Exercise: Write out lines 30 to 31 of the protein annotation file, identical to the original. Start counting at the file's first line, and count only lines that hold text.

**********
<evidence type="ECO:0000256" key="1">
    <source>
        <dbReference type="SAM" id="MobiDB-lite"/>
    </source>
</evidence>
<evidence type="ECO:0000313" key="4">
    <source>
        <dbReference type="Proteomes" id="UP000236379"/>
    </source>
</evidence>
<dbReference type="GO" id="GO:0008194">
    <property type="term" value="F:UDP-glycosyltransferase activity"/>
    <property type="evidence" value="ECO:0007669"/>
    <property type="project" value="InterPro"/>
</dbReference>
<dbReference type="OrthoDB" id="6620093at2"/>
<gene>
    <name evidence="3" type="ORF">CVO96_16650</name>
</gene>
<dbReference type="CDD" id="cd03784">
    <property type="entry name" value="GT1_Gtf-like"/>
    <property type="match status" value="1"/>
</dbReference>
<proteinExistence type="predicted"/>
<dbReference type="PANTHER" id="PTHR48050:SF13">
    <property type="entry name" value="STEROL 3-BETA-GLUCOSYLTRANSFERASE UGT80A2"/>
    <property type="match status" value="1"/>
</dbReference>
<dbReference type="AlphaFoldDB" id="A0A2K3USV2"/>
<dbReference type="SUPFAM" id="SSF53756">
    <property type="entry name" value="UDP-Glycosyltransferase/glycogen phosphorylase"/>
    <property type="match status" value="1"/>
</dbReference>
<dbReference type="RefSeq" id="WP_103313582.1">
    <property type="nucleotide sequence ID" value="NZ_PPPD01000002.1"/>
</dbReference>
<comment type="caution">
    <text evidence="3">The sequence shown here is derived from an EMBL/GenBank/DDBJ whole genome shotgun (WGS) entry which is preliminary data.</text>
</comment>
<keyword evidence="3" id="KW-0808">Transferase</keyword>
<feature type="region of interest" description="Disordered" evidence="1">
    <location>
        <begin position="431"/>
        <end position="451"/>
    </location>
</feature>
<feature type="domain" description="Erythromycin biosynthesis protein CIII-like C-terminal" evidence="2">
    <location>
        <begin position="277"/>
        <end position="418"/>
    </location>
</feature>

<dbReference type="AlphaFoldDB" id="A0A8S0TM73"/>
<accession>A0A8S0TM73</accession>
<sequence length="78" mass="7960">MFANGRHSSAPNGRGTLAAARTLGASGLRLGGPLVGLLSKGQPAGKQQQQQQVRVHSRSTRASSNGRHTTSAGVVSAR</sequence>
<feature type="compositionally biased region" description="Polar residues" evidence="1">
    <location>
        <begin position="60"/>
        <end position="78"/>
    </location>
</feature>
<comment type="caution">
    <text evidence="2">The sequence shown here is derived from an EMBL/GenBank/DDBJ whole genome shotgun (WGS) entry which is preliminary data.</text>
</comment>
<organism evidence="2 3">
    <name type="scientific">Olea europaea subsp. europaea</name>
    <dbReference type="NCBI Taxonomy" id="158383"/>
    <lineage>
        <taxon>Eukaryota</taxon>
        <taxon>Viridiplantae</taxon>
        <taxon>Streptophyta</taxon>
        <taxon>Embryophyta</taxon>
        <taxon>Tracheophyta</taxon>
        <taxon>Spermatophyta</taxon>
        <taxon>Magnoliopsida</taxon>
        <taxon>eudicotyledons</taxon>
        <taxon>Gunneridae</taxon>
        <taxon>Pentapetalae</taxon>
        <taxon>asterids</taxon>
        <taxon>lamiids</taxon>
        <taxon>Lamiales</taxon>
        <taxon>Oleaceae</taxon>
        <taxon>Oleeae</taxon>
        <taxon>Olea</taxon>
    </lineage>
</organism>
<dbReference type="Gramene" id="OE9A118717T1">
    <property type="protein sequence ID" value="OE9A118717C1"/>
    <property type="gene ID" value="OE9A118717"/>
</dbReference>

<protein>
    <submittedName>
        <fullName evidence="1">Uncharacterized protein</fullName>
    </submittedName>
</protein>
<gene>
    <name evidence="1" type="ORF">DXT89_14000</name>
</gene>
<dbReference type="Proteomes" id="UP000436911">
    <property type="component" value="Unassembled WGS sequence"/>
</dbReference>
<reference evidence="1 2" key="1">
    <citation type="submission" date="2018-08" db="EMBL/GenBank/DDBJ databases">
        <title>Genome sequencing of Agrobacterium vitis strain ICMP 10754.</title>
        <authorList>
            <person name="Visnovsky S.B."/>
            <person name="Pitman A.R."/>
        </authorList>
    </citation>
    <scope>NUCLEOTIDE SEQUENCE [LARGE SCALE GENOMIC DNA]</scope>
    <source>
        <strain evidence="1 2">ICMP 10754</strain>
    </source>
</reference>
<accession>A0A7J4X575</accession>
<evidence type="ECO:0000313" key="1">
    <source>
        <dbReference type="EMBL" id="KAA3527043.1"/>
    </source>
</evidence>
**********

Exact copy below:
<dbReference type="SUPFAM" id="SSF53756">
    <property type="entry name" value="UDP-Glycosyltransferase/glycogen phosphorylase"/>